Maryam Mozafarinia in NICU

Mahdi was born at 38 weeks and is hospitalized in the NICU because of TTN (Transient Tachypnea of Newborn). He has had two days of oxygen support and is NPO. Though his reflexes are good, he demonstrates strong, NNS (Non Nutritive Sucking) to calm down. After this short time of restricted feeding, he can now fully breastfeed. Mother’s milk is enough, and the baby has a good latch and sucking pattern. But, mother seems worried and is not satisfied. During my shift I notice she repeatedly comes over to nurse her baby. Then the baby switches from theActive Sleep/Resting Zone to the Crying/Rebooting Zone. "What is wrong today?” I ask her. The young mother explains, “It seems like he wants to keep eating, but he still looks hungry." I look at the baby. He is fussing and crying and continuously squirming in his mother’s arm. At one time he seems to search for her breast but then refuses to eat. This mother looks tired. "Let's see if we can help him calm down,” I say. Since the baby’s belly shows he is overfed, I help his mother hold him upright for burping. Now he is in the quiet, alert, Ready Zone -- a good time to enhance this mother-infant dyad. I follow some of the techniques I learned in the HUG course. First, I swaddle him to minimize his movement. When he is calm, I shake the rattle to attract his attention. Mahdi’s eyes brighten and his movements freeze. As I continue shaking the toy, he moves his eyes and head to my direction. Mahdi's mother is surprised by her baby's reaction. I shake the rattle again and he follows its movement. But, after a few moments he sends out an SOS (Sign of Over-Stimulation): “Switching Off.” While I am explaining S.O.S. to this mother, I notice that the baby is moving to Resting Zone's Active/Light Sleep. Because he has entered the Resting Zone, I ask Mahdi's mother to put the baby in his incubator. Mahdi sleeps for three continuous hours and the mother seems more relaxed and calm too. With HUG techniques and strategies many things are predictable (and possible)! Now, I’m convinced that I can have a better, more friendly and supportive relationship with young parents. Thank you, HUG. See program for parents, "Breastfeeding Support and Newborn Care for Muslim Families." © HUG for Farsi Families 2012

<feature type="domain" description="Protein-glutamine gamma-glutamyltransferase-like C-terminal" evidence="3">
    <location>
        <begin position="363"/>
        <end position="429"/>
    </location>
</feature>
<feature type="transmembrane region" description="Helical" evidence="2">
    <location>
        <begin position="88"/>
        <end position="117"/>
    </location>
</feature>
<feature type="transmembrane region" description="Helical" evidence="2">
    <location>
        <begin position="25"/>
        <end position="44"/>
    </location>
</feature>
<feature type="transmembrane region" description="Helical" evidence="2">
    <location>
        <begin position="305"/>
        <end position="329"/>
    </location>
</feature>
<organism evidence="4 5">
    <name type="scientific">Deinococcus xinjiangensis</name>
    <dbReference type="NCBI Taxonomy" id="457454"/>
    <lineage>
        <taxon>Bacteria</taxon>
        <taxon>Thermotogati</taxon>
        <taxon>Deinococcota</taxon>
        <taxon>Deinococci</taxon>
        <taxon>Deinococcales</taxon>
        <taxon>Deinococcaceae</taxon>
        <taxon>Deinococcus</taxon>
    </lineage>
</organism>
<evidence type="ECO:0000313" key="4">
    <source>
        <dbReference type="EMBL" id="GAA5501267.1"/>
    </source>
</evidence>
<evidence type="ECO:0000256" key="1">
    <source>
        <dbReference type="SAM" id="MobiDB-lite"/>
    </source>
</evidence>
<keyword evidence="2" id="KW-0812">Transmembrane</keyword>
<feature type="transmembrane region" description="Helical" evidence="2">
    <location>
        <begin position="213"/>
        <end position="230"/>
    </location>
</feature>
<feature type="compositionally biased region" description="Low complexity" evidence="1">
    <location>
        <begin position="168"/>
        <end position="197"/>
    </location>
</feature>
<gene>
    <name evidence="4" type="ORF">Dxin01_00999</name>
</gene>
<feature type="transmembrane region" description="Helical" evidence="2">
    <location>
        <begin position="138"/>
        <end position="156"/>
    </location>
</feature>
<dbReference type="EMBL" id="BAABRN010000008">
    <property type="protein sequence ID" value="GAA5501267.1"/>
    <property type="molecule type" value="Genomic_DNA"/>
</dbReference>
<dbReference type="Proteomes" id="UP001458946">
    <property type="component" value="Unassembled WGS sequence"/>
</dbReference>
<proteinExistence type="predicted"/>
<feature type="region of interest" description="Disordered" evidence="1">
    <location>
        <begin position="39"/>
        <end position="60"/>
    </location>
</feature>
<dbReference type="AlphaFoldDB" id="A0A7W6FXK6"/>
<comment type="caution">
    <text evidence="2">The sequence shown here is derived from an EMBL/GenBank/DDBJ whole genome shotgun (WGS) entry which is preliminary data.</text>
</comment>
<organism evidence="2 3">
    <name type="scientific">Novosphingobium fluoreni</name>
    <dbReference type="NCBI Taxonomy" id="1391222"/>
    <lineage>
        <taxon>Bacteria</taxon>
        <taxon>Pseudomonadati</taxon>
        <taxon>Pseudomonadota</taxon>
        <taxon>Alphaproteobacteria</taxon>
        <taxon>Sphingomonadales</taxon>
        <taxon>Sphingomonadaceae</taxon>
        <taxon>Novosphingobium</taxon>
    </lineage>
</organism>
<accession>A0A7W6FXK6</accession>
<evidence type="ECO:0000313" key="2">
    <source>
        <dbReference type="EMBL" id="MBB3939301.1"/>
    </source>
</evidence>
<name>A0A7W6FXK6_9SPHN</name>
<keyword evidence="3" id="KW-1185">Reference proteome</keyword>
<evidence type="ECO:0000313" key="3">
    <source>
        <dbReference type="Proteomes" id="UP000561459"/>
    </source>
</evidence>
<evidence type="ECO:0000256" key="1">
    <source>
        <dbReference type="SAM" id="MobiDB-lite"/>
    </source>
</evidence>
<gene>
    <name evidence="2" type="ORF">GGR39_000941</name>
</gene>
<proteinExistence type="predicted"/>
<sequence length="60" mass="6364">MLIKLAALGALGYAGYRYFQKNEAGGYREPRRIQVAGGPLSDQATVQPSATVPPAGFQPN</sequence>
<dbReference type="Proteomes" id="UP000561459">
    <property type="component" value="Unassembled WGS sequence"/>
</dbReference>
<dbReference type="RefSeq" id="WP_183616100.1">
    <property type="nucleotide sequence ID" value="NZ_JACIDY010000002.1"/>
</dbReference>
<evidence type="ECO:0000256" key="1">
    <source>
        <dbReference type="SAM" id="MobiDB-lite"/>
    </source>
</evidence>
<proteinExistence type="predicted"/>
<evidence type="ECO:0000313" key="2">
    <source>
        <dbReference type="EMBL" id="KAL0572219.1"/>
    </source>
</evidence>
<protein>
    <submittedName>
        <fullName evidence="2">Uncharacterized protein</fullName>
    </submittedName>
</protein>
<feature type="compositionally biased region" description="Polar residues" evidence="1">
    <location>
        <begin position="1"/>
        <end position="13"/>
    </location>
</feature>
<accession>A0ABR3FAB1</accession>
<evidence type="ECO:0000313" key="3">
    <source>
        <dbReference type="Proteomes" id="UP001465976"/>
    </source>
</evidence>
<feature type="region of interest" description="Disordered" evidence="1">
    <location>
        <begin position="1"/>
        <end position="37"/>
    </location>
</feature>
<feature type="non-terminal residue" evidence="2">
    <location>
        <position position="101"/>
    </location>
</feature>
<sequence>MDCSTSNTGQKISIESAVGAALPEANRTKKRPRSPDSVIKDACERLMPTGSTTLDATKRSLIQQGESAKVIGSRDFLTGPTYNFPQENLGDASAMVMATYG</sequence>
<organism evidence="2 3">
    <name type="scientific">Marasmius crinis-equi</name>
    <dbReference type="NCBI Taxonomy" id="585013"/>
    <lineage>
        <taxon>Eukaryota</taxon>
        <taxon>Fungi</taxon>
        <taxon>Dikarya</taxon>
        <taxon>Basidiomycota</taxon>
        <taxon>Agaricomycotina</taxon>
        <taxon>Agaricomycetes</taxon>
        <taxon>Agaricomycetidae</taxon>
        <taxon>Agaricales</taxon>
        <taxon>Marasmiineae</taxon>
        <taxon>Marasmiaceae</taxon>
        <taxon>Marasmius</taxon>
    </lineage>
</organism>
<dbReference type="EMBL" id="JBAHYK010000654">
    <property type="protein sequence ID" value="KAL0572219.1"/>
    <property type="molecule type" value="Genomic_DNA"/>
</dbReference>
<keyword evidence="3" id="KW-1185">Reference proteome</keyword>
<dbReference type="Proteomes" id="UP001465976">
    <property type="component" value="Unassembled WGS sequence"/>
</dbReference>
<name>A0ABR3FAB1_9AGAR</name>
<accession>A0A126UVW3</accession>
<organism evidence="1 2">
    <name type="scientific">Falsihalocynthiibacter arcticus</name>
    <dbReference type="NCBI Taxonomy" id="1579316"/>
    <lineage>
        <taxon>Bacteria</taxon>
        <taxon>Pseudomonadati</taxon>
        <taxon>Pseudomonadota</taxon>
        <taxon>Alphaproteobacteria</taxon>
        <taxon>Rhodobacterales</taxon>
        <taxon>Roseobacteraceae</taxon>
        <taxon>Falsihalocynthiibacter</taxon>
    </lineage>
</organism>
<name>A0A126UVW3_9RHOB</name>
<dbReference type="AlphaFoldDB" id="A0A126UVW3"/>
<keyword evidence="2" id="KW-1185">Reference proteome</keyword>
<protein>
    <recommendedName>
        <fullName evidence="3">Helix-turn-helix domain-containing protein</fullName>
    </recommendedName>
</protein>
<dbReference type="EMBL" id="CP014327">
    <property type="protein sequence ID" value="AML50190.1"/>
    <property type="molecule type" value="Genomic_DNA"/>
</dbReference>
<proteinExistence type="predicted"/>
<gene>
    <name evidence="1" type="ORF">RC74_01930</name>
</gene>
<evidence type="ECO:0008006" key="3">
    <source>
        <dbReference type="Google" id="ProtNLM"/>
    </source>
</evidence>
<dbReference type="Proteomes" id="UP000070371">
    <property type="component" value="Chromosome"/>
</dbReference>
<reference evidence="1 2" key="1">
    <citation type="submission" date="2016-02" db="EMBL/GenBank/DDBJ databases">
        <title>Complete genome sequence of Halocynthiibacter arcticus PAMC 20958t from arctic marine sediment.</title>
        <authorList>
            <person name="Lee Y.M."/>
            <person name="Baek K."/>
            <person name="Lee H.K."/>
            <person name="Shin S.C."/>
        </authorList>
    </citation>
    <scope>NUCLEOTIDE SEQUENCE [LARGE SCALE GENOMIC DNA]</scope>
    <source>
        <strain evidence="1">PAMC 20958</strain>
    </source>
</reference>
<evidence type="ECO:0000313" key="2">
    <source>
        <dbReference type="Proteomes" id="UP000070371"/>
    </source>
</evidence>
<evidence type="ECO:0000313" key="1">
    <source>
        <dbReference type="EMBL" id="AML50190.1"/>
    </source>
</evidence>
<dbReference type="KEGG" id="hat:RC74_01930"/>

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11 Responses to The HUG Reassures Worried Parents in the NICU

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